Category Archives: Queensland

2012 – a review

What a year! and what a belated summary!

A beautiful Olive-backed Oriole at Bowra

A beautiful Olive-backed Oriole at Bowra

2012 saw me go on 2 big trips, 2 smaller ones, and many, many day trips around Sydney. The big trips were – as regular readers of this blog no doubt remember with great warmth and fondness ;) – up to Bowra in September, and SW Victoria in December. The shorter trips were down the south coast of NSW. I managed 4 pelagic trips out of Sydney (March, May, July and October), each one giving me a lifer – the highlight no doubt being Cooks Petrel. I saw 352 species last for the year, taking the life list up to 526. Not too shabby an effort at all.

All the spots I recorded birds at in 2012

All the spots I recorded birds at in 2012

2013 promises to be a touch quieter. I’m going back to Uni to do more study, and while that will stop me getting out as much as I’ll be working, it also has 2 lots of residential schools that have got a day off in between lab work. So, weather being kind, I’ll have a full day in Autumn and Spring to kick about the Chiltern area in between learning about birds. woo. I’m going to be visiting Werribee STW at least 3 times this year – which isn’t bad for a Sydney birder. The first trip there will be a brief visit to the T Section ponds in a couple of weeks time, then again in mid April (which is when the OBP’s are around – I don’t expect to see any though) and again in late August/early September. We’re planning a trip to Northern NSW, an area I haven’t visited in many years, and there’ll be the usual end of year trip to somewhere as yet undecided. Who knows how many birds I’ll manage this year, but I’d expect somewhere around the 300 mark.

Fairy Prion

Fairy Prion

Anyway – all the best to everyone for 2013 birding. My first “big” trip will be tomorrow next week when I head down to Shoalhaven Heads to try for this Oriental Plover, and then swing back via Shellharbour swamps to get Painted Snipe and Pectoral Sandpiper on the year list. I might even try to get to Barren Grounds – why not try for Ground Parrot eh? It was going to be today (Sunday) but the rain has thwarted my plans. Let’s hope the OP sticks around!

Here’s a few more highlight shots from 2012.

Major Mitchell's Cockatoo

Major Mitchell’s Cockatoo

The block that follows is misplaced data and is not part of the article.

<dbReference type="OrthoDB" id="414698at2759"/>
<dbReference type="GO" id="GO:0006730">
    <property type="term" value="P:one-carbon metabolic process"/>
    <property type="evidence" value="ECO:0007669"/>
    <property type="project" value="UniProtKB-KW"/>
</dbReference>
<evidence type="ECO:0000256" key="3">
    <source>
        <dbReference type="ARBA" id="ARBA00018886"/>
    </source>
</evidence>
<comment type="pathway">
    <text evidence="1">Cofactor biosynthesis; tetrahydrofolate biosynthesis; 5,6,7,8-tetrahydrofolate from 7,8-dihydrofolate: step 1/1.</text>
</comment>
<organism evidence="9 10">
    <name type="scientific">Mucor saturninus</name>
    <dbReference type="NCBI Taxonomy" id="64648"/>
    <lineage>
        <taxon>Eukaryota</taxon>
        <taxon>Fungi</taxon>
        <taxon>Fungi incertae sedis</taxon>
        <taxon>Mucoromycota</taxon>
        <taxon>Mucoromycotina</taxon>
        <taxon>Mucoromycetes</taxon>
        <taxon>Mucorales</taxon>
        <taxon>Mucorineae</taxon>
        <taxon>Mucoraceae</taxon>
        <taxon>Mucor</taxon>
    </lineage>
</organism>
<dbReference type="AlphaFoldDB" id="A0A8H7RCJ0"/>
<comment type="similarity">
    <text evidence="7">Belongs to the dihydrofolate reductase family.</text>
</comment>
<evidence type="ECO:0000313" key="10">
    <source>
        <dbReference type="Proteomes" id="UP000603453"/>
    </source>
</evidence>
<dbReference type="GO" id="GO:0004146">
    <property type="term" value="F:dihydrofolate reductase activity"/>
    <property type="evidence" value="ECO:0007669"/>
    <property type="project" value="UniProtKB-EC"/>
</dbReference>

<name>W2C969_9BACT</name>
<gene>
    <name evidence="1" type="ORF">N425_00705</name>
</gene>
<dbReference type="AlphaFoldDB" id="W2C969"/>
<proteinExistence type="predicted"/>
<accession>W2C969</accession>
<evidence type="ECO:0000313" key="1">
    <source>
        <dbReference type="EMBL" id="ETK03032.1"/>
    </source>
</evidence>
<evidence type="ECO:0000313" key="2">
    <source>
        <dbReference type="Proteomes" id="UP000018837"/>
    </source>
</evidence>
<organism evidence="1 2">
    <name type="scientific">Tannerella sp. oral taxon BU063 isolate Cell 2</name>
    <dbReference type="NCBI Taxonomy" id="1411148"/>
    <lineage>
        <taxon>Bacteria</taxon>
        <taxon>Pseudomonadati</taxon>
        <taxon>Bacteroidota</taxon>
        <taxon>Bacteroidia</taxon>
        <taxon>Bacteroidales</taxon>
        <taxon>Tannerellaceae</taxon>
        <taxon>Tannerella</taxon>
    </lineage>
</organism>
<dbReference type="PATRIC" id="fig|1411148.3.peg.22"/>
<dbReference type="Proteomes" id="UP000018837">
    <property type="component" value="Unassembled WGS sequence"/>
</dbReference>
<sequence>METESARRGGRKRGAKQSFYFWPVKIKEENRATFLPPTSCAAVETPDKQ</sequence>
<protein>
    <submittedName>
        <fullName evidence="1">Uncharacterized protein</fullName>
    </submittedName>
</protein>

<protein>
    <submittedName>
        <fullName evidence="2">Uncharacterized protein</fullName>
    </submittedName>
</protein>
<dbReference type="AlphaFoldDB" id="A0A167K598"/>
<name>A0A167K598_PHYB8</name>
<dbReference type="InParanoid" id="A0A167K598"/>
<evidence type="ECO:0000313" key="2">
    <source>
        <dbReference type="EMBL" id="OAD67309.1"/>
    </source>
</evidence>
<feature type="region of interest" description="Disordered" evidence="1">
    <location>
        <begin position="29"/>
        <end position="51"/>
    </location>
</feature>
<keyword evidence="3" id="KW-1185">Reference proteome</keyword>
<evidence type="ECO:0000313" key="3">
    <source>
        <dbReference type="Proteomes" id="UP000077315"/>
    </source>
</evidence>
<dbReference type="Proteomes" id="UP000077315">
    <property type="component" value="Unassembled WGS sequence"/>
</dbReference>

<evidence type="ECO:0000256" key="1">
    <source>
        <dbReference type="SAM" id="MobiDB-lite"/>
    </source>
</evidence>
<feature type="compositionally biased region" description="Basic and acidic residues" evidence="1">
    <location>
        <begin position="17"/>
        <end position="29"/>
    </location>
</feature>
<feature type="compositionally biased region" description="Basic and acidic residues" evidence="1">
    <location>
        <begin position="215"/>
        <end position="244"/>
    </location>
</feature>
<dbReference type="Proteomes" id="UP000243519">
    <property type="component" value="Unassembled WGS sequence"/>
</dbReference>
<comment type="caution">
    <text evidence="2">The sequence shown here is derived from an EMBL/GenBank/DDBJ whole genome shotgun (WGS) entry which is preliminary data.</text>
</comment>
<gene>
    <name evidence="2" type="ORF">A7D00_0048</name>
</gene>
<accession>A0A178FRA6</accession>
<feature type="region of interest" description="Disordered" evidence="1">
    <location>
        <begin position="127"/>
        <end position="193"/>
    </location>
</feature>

Buller's Albatross being ridiculously photogenic

Buller’s Albatross being ridiculously photogenic

This White Chinned Petrel got everyone quite excited

This White Chinned Petrel got everyone quite excited

Red-capped Plover on the beach at Shoalhaven Heads

Red-capped Plover on the beach at Shoalhaven Heads

Cheers
Troy

Bowra star trails - the only clear night of the trip!

Bowra star trails – the only clear night of the trip!

Gumholes Waterhole

Bowra Station, 15-21 September 2012

The route taken

Between 15 and 21 September, I went on the first big birding road trip of the year, to a place I’ve wanted to visit for years – Bowra Station, an Australian Wildlife Conservancy owned property near Cunnamulla, SW Queensland. I took a fairly scenic route there and back, going through Moree, Cunnamulla, Bourke, Round Hill Nature Reserve, and Grenfell – all up I did just under 3000 km in a week.

My main aim, apart from visiting a brand new area and picking up lifers, was to finally get good, clear shots of Major Mitchell’s Cockatoo, and I’m pretty happy with the results.

Major Mitchell’s Cockatoo

I saw 180 species of bird, 1 frog, 5 reptiles, and at least 10 mammals, and photographed 3 butterflies (another one, and another one), and 2 dragon-flies (only 1 posted) over the week I was away, picking up 9 new species of bird.

The lifers were Bourke’s Parrot (a pair flushed and flew across the front of the car on my last proper day of birding); Hall’s Babbler (2 groups); Little Buttonquail (regular in the grassy areas south of the camp-area); Little Woodswallow (a pair posed for me on a stick out near Sawpits); Red-browed Pardalote (1 bird resident in area south of camp-area); Black-breasted Buzzard (fairly common in area); Chestnut-breasted Quail-thrush (very ordinary, but tickable views near Stony Ridge); and both Black Honeyeater and Pied Honeyeater near the Main Creek crossing.